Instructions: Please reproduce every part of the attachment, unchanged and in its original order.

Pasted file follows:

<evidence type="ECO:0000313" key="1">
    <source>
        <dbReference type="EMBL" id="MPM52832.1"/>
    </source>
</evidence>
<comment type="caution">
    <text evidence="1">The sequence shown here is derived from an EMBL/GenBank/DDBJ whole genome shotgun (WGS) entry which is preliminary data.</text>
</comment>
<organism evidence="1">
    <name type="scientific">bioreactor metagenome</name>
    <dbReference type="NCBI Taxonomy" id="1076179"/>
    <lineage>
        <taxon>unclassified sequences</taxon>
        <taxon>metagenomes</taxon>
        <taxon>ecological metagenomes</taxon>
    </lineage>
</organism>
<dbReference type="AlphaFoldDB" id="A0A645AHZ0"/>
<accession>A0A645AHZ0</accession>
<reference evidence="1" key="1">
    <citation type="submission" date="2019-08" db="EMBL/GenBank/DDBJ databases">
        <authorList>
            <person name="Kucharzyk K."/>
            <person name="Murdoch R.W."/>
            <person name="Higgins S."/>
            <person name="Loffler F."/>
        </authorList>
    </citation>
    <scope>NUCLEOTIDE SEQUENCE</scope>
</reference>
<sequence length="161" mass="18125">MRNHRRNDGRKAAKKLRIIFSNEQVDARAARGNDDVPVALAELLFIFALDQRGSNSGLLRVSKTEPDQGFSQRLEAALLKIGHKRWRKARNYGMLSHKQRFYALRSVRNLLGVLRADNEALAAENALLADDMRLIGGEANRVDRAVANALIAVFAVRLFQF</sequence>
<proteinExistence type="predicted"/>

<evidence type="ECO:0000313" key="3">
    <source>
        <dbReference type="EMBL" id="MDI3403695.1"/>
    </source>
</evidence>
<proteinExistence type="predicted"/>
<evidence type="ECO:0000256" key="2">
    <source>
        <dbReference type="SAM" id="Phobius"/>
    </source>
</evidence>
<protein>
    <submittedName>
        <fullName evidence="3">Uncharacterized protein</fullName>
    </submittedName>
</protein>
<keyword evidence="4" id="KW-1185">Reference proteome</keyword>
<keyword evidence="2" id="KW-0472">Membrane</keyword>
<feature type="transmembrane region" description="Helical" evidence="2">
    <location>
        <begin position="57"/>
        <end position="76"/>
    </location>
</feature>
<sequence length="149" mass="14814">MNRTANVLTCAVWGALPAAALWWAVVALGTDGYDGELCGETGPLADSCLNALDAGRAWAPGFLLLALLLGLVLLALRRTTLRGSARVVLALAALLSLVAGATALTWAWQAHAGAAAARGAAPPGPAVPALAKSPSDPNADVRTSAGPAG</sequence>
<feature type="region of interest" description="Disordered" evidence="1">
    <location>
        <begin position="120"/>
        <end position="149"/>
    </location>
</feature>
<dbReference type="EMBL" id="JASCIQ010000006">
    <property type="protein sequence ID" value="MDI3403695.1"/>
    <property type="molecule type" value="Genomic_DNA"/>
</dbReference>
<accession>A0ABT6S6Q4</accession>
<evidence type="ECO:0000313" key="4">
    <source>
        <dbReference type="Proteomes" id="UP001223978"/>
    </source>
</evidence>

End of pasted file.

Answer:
<evidence type="ECO:0000313" key="1">
    <source>
        <dbReference type="EMBL" id="MPM52832.1"/>
    </source>
</evidence>
<comment type="caution">
    <text evidence="1">The sequence shown here is derived from an EMBL/GenBank/DDBJ whole genome shotgun (WGS) entry which is preliminary data.</text>
</comment>
<organism evidence="1">
    <name type="scientific">bioreactor metagenome</name>
    <dbReference type="NCBI Taxonomy" id="1076179"/>
    <lineage>
        <taxon>unclassified sequences</taxon>
        <taxon>metagenomes</taxon>
        <taxon>ecological metagenomes</taxon>
    </lineage>
</organism>
<dbReference type="AlphaFoldDB" id="A0A645AHZ0"/>
<accession>A0A645AHZ0</accession>
<reference evidence="1" key="1">
    <citation type="submission" date="2019-08" db="EMBL/GenBank/DDBJ databases">
        <authorList>
            <person name="Kucharzyk K."/>
            <person name="Murdoch R.W."/>
            <person name="Higgins S."/>
            <person name="Loffler F."/>
        </authorList>
    </citation>
    <scope>NUCLEOTIDE SEQUENCE</scope>
</reference>
<sequence length="161" mass="18125">MRNHRRNDGRKAAKKLRIIFSNEQVDARAARGNDDVPVALAELLFIFALDQRGSNSGLLRVSKTEPDQGFSQRLEAALLKIGHKRWRKARNYGMLSHKQRFYALRSVRNLLGVLRADNEALAAENALLADDMRLIGGEANRVDRAVANALIAVFAVRLFQF</sequence>
<proteinExistence type="predicted"/>

<evidence type="ECO:0000313" key="3">
    <source>
        <dbReference type="EMBL" id="MDI3403695.1"/>
    </source>
</evidence>
<proteinExistence type="predicted"/>
<evidence type="ECO:0000256" key="2">
    <source>
        <dbReference type="SAM" id="Phobius"/>
    </source>
</evidence>
<protein>
    <submittedName>
        <fullName evidence="3">Uncharacterized protein</fullName>
    </submittedName>
</protein>
<keyword evidence="4" id="KW-1185">Reference proteome</keyword>
<keyword evidence="2" id="KW-0472">Membrane</keyword>
<feature type="transmembrane region" description="Helical" evidence="2">
    <location>
        <begin position="57"/>
        <end position="76"/>
    </location>
</feature>
<sequence length="149" mass="14814">MNRTANVLTCAVWGALPAAALWWAVVALGTDGYDGELCGETGPLADSCLNALDAGRAWAPGFLLLALLLGLVLLALRRTTLRGSARVVLALAALLSLVAGATALTWAWQAHAGAAAARGAAPPGPAVPALAKSPSDPNADVRTSAGPAG</sequence>
<feature type="region of interest" description="Disordered" evidence="1">
    <location>
        <begin position="120"/>
        <end position="149"/>
    </location>
</feature>
<dbReference type="EMBL" id="JASCIQ010000006">
    <property type="protein sequence ID" value="MDI3403695.1"/>
    <property type="molecule type" value="Genomic_DNA"/>
</dbReference>
<accession>A0ABT6S6Q4</accession>
<evidence type="ECO:0000313" key="4">
    <source>
        <dbReference type="Proteomes" id="UP001223978"/>
    </source>
</evidence>